Even in the vaguest of knowledge that one has on SAT, he/she knows one thing for sure, that this exam isn’t a piece of cake. A lot of dedication, hard work and uncompromising focus goes into achieving an impressive SAT score. But what is the mantra behind such a score? What should, or should not do in order to secure yourself an appreciable score in SAT? You must have heard, read or been told about a lot of things that you should do while preparing for SAT, but there are a few don’ts that are important too. Here is a list of the Dos and the Don’ts of SAT that you need to keep in mind while preparing for it. 

Before knowing the dos and don’ts of the SAT exam, you should be well-acquainted with what is the SAT exam.

THE DO’s

1. Start early

This pointer does not only apply to SAT but probably every other exam you ever take or have taken in your life. Starting early, no matter what the exam is, always helps. On one hand, while it gives you enough time to work on the areas you’re weak in, you also get to brush up on your areas of strength on the other. 

First and foremost, you must get well-acquainted with all the details of the SAT exam. This will ensure that you know what to expect on the day of your SAT exam.

Then, chalk out a time table. Now, while the fact remains that time tables seldom work unless they’re forced upon by some authority, but when it comes to SAT, you should take it upon yourself to follow it with full dedication and sincerity. Also, prepare subject wise for the SAT exam, it is only going to benefit you in the long run, and save you the panic of preparing everything at the eleventh hour.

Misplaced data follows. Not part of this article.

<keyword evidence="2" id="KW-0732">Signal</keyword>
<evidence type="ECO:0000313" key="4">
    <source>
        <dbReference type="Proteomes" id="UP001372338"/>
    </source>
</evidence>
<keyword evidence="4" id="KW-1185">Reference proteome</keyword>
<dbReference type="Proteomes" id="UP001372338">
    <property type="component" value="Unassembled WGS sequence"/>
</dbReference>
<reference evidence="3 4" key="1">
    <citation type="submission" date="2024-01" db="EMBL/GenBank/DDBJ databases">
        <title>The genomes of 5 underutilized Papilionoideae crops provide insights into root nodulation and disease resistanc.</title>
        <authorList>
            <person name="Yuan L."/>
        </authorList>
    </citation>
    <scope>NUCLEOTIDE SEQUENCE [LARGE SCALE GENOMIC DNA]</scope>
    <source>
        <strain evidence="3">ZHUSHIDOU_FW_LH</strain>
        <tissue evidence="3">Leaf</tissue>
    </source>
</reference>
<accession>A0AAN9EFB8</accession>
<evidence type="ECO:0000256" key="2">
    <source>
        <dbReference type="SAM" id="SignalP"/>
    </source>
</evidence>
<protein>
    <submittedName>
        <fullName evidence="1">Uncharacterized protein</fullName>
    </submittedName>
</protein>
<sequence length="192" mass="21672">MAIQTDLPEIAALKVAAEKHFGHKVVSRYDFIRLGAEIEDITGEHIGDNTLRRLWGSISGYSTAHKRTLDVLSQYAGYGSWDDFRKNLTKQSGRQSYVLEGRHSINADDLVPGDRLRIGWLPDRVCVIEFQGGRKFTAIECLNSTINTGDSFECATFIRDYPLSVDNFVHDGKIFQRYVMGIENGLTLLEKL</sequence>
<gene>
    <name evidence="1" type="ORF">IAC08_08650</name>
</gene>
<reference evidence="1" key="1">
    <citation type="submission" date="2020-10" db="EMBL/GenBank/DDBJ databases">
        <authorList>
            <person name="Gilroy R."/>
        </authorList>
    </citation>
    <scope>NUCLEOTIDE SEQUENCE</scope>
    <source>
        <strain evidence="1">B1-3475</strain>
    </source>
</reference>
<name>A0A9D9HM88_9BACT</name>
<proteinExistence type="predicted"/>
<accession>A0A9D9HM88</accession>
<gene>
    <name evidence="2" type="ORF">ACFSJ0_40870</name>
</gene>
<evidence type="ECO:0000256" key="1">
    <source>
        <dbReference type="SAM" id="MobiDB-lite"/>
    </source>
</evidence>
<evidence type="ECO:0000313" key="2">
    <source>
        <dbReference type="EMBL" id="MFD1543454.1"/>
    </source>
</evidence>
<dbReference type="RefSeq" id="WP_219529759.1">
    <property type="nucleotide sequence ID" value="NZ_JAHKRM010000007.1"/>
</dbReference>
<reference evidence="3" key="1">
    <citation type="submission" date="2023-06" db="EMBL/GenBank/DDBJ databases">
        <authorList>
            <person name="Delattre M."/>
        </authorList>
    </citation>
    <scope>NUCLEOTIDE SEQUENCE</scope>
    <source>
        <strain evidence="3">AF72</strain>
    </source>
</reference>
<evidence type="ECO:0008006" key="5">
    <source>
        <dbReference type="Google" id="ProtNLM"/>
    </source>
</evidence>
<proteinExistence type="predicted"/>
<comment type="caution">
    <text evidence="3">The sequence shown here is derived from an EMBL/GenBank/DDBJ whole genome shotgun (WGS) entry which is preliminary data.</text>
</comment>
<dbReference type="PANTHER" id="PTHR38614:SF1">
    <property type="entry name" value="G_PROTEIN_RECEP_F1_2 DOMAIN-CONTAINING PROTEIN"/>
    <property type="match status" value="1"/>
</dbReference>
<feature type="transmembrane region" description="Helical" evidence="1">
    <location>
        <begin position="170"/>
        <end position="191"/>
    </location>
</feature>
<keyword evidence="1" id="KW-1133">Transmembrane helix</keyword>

2. Take full practice tests

While preparing for the SAT, it is extremely essential that you take full practice tests.
Here’s why.

Practice tests not only are the ideal way of taking a mock test for a full-fledged SAT examination, but they also prepare you for a lot of other things that you will have to face while taking the SAT. Time management, for example, is one such thing. It is extremely important that you take “timed” practice tests so that:

  • You know how your mind and bodywork in the span of three hours of continuous sitting and solving the paper.
  • You know if you can resist the temptation of sitting on one question if you ’re unable to solve it.